Gulf Shipbuilding Corporation
Chickasaw Shipbuilding and Car Company
Prior to the outbreak of World War I, the Tennessee Coal and Iron Company, a division of U.S. Steel in Birmingham, Alabama, recognized the opportunities which the Chickasaw area provided for shipbuilding with its location and deep waterway. On August 17, 1917, the company announced that a shipyard would be constructed in Chickasaw. Steel would be provided from the Fairfield, Alabama site of Tennessee Coal and Iron. A large area of land, including the location of the future city of Chickasaw, was purchased. In order to develop the shipbuilding business and the supporting infrastructure, three companies—Chickasaw Shipbuilding and Car Company, Chickasaw Utilities Company, and Chickasaw Land Company—were formed. Federal Shipbuilding developed the shipyard with twenty million dollars from the United States Navy.
The cypress swamp adjacent to the stream (Chickasaw Bogue or Chickasaw Creek) was drained, dikes were constructed, and drainage pumps were installed. Simultaneously, a company town was constructed to house and serve the shipyard workers.
Before operations at the shipyard could commence, the Armistice was declared. However, before closing, the Chickasaw Shipbuilding and Car Company produced and launched fourteen concrete ships destined for use as cargo ships. While some town occupants left for other opportunities after the shipyard closing, the remaining residents formed a tight-knit community. In April 1939, Mobile businessman Ben May acquired the shipyard and company town.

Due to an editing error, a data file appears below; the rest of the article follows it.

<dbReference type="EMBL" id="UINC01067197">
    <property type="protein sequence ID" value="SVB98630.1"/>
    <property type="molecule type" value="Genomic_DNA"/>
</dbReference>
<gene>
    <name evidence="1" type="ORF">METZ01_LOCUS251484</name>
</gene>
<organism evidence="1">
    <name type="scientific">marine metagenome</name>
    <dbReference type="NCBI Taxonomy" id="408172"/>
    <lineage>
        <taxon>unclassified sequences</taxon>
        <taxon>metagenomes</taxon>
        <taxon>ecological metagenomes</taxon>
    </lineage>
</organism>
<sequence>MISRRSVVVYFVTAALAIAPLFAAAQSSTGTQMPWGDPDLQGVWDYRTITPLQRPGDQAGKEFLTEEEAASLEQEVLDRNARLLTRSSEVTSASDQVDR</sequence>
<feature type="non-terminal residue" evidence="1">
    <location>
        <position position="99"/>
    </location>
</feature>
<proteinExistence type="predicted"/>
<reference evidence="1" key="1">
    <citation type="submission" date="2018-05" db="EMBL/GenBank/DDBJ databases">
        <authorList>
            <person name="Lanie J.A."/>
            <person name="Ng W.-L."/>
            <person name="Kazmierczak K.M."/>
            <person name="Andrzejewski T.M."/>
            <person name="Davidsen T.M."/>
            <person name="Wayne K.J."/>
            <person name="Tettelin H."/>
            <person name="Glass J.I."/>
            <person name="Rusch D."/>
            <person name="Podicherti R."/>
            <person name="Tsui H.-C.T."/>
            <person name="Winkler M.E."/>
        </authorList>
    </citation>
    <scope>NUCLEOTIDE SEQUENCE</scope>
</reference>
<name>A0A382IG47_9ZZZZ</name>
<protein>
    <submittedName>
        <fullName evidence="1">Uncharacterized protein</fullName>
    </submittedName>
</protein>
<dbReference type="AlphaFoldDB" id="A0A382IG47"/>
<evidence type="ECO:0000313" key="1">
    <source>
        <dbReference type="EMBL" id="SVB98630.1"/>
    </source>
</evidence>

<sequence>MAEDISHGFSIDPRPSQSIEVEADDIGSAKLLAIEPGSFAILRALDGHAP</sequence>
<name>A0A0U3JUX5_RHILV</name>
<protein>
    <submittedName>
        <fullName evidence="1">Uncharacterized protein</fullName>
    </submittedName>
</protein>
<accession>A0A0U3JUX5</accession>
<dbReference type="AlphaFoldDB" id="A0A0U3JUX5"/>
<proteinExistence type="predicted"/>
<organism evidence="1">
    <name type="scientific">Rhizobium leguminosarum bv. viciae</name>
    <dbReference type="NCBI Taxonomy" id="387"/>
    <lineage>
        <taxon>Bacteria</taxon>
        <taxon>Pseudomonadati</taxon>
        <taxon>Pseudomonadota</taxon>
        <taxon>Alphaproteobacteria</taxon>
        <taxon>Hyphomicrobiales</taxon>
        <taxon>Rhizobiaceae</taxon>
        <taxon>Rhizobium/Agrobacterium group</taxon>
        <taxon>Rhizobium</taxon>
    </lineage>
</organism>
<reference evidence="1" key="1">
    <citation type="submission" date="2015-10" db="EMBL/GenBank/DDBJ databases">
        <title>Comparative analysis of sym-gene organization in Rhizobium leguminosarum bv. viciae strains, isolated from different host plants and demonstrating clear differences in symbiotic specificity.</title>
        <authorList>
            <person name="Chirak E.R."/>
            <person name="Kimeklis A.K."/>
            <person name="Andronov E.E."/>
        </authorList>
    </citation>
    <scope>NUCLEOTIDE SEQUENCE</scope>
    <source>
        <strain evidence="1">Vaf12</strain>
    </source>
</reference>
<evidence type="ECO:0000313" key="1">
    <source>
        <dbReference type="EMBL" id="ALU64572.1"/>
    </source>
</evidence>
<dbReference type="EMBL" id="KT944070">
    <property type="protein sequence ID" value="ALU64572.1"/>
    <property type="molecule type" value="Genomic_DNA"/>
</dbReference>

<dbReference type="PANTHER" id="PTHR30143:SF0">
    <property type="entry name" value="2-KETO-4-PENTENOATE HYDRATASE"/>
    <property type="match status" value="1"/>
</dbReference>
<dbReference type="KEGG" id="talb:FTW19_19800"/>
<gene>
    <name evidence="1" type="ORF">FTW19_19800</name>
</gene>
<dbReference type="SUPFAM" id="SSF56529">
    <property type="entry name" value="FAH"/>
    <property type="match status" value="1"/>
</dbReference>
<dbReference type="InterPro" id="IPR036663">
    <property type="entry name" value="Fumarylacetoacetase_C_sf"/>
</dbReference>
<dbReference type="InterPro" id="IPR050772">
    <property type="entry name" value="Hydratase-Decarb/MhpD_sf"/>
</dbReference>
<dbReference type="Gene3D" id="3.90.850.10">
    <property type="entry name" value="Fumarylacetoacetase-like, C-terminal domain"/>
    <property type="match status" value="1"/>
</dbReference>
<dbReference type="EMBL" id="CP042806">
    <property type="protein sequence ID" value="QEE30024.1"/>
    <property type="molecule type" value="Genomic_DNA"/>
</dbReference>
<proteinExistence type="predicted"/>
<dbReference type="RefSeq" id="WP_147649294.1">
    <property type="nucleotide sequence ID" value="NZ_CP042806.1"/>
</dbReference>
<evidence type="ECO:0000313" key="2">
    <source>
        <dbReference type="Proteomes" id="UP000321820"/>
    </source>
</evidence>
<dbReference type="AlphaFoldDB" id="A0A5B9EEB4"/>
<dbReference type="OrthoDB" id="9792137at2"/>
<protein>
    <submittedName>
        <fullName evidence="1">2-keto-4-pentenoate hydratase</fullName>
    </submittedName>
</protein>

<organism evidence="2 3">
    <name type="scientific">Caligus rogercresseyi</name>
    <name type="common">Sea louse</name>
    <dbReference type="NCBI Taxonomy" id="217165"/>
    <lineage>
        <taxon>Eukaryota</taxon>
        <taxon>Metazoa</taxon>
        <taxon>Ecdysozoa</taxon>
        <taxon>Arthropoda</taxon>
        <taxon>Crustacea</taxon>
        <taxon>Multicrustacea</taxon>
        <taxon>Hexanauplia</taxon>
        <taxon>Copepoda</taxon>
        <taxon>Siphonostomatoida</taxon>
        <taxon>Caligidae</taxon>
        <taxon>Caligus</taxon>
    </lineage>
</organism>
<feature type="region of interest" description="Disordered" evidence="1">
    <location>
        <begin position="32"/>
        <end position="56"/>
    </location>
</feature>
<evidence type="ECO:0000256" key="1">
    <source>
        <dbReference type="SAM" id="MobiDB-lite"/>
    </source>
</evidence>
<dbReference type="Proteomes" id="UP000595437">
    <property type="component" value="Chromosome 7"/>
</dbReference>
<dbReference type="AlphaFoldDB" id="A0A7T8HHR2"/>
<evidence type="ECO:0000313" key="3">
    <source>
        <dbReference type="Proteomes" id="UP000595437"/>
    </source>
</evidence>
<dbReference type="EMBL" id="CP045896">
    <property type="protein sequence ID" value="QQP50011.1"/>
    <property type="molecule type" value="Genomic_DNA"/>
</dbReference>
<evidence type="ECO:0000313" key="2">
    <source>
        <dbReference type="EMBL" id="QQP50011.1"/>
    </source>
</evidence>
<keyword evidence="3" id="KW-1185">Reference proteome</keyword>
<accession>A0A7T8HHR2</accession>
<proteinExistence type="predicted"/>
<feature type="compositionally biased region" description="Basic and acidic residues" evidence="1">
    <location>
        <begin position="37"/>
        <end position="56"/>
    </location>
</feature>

Gulf Shipbuilding Corporation
In July 1940, the town and shipyard were sold to Gulf Shipbuilding Corporation, a subsidiary of Waterman Steamship Corporation. Both the shipyard and town were renovated by the new owner. The corporation began to receive its first contracts from the Maritime Commission for cargo ships. Later followed the U.S. Navy contracts to build the new Fletcher Class Destroyers. Due to the scale of the operation, a large number of workers migrated to Chickasaw. With production activity at its peak, Gulf Shipbuilding employed between 10,000 and 15,000 workers. This population boom required the introduction of eligibility requirements for living in company-owned properties. Only persons with connection to the shipyard could rent houses from the company while many previous occupants were forced to vacate. To further accommodate the demand for housing, the federal government constructed the Gulf Homes housing project, other temporary housing structures, and Navy barracks. Also, during World War II was produced 37 cargo ships, 7 destroyers, 1 amphibious landing ship and 27 US and 2 Royal Navy Minesweepers. After the war, the number of government contracts dropped. There was a surplus in the market for commercial vessels. 
Gulf Shipbuilding produced ships for the United States Maritime Commission and United States Navy as well as for the Royal Navy of the United Kingdom. At the end of World War II, the demand for ships diminished and the shipyard was again closed. The ships produced by Gulf Shipbuilding are summarized below.
- United States Navy
- Fletcher-class destroyers (7 ships delivered from 1943 to 1944)
- Casa Grande-class dock landing ships (1 ship delivered in 1946, 2 additional ships sold to private owners prior to delivery)
- Auk-class minesweepers (11 ships delivered from 1942 to 1945)
- Admirable-class minesweepers (16 ships delivered from 1943 to 1944)
- United States Navy
Grace Marsh incident